As someone who’s borderline obsessive compulsive about money, sometimes I find that I have a hard time spending it. I can’t enjoy spending money without feeling guilty because it means I’m taking money away from savings and investments. However, what good is money if it’s not enjoyed? By finding the right balance, money can bring you joy and security. Here’s how I’ve learned to enjoy spending money without feeling guilty.
Choose Experiences Over Things
It seems cliché because we hear it so often but I truly believe that experiences tend to leave more lasting memories than things. I still remember the trips I took with hubby 5 years ago, but I wouldn’t be able to tell you anything about the clothes I bought 6 months ago. It’s not just that I have pictures and souvenirs from the trips. Experiences leave more lasting memories. Hubby and I still think back on our vacations together and remember how much fun we had.
Going on a trip is usually more expensive than buying a new shirt, but I think the money spent is worth it because experiences provide everlasting memories. I’m not saying that you should stop buying things. However, what I advocate is that when you’re in the mood for rewarding yourself, think about picking experiences over things. By spending your money on something more permanent, you can derive more pleasure from it.
Emphasize Quality Over Quantity
It’s human nature to want to get the most bang for our buck. We want to buy the cheapest thing possible so that we can have more of it. You know what the downside is to buying cheap stuff? They don’t tend to last very long. When you get only one use out of the cheap pan you bought, you’ll face regret and guilt over the money you spent.
How can you avoid the guilt? I recommend spending your hard-earned money on better quality items. They’ll last longer and the cost per use will actually be much lower than buying cheap items. I used to have a rule of spending no more than $20 on purses. It was an arbitrary number I imposed on myself. I had no problem finding purses in that price range but the problem was that they never lasted long. The lining would rip or the seams start falling apart. I ended up having to replace them every year or two.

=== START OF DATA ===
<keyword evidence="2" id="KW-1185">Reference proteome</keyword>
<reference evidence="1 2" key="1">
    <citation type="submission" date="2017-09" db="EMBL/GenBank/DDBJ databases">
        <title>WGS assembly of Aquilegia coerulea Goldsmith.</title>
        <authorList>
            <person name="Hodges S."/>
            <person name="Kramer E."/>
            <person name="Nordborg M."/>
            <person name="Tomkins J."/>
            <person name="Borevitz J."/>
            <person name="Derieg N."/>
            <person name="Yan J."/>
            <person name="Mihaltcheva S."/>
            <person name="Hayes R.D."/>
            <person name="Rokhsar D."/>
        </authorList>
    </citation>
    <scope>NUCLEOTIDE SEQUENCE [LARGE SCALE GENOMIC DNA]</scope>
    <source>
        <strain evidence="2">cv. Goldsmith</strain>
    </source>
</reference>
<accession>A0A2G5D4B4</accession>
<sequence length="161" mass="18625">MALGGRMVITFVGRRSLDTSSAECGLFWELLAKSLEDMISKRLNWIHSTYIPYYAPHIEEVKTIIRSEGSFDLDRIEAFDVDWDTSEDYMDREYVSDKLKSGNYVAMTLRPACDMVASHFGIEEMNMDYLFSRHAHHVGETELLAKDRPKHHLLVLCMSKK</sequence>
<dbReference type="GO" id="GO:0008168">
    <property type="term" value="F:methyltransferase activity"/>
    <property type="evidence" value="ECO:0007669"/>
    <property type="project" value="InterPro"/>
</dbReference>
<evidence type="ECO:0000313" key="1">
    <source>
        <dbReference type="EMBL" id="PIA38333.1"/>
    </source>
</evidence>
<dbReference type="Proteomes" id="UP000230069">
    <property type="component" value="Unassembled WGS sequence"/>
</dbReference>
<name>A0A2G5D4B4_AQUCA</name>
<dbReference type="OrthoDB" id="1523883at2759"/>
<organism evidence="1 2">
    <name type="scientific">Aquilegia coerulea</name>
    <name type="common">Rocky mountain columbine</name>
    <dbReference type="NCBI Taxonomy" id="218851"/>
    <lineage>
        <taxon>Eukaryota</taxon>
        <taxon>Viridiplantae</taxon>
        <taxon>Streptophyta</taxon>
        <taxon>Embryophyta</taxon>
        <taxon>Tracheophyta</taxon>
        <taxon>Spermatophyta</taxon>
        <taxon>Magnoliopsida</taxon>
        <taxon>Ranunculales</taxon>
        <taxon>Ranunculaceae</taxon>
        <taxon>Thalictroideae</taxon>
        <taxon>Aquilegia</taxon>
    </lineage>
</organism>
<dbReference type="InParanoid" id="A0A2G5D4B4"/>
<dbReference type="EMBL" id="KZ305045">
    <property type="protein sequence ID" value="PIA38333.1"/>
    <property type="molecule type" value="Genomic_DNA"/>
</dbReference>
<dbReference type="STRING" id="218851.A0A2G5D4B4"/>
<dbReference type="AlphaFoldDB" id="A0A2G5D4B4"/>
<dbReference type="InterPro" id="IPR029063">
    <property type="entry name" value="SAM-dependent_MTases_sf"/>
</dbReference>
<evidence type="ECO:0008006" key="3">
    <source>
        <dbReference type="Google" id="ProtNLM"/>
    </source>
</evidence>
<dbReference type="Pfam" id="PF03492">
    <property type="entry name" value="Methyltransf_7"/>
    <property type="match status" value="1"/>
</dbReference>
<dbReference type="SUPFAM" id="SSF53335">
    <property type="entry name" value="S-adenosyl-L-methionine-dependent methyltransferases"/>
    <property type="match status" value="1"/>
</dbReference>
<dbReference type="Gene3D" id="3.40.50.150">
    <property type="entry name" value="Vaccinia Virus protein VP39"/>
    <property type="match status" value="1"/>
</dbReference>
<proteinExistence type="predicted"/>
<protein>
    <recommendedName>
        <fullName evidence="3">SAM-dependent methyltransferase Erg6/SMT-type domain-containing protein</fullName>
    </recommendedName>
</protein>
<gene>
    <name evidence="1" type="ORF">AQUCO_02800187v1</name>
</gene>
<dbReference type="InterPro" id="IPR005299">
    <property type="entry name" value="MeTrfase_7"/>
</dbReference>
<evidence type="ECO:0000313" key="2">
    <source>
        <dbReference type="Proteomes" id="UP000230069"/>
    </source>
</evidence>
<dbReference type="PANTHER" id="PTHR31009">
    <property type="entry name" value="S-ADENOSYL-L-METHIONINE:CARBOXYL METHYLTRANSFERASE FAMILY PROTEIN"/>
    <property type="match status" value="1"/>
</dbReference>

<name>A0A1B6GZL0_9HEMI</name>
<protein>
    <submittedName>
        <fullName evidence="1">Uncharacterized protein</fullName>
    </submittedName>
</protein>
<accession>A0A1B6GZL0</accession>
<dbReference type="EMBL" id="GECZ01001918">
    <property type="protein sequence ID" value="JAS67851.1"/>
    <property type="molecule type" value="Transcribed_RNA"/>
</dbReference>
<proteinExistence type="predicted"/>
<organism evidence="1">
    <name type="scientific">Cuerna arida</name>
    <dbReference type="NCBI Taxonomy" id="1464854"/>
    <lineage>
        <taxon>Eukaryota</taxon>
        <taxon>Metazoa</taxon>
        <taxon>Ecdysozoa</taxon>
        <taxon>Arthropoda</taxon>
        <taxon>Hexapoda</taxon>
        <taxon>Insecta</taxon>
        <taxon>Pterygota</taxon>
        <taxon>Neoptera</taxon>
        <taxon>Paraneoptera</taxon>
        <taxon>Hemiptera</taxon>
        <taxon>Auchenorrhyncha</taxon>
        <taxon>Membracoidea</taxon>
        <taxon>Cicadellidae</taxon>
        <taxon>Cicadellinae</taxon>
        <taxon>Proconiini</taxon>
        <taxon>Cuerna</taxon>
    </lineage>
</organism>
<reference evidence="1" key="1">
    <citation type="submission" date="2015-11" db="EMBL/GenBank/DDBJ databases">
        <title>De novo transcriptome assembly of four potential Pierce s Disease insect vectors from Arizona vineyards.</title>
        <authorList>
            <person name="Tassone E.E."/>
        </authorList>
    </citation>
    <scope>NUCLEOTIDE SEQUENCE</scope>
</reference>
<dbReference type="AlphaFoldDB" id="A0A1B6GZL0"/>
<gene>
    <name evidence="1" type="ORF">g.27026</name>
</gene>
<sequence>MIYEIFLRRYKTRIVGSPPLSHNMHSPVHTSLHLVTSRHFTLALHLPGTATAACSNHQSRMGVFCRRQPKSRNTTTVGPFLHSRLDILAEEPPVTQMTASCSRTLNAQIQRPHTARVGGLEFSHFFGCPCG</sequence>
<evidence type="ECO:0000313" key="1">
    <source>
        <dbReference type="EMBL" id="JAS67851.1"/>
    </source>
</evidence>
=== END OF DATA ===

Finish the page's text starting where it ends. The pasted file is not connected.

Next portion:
Make Mindful Purchases
I believe that we can enjoy spending money without feeling guilty by making mindful purchases. Don’t shop out of boredom or stress because you’ll likely regret your purchases. Go shopping when you’re looking for something specific. In other words, buy what you need. Shop with a purpose instead of to kill time.
When I was in high school and college, I used to go to the mall every weekend because I was bored. I didn’t really need anything but I would browse the stores and buy whatever was on sale. The immediate rush was great because I love scoring bargains. But, I end up regretting my purchases because I didn’t really need those items and they just end up sitting in the closet.
I’ve learned that trying to shop with a purpose in mind instead of filling an emotional void is much more satisfying. Recently, I decided to update some of my sauté pans because the non-stick coating was wearing off. It felt great to go to the stores looking for a specific item and then bringing it home. As an added benefit, I learn to appreciate and take better care of my stuff because they fulfill a need in my house.
Bring Joy to Others
If you tend to feel guilty when spending money on yourself, try using your money to bring joy to others. Perhaps you feel guilty when spending money because you don’t really want for anything. If you’re in a position to do so, consider using your money to help others.
When I finished law school, the job market wasn’t so hot. This was during the last economic recession so jobs were hard to come by. I made a vow that I’d sponsor a child in need as soon as I found full-time employment. I was fortunate enough to secure a job and I signed up to sponsor a child through Children International. Eight years later, my “child” has graduated from the program and I took up sponsorship of another child.
What started as wishful thinking during my job search has turned into an expression of gratitude. I’m very thankful to have a job, a roof over my head, reliable transportation, and it makes me happy to be able to provide aid to those who need it. It really feels good knowing that my money is going towards good deeds. I think that’s one of the great purposes money is good for – helping others.
Do you ever feel guilty about spending money? How do you find the balance between saving and spending?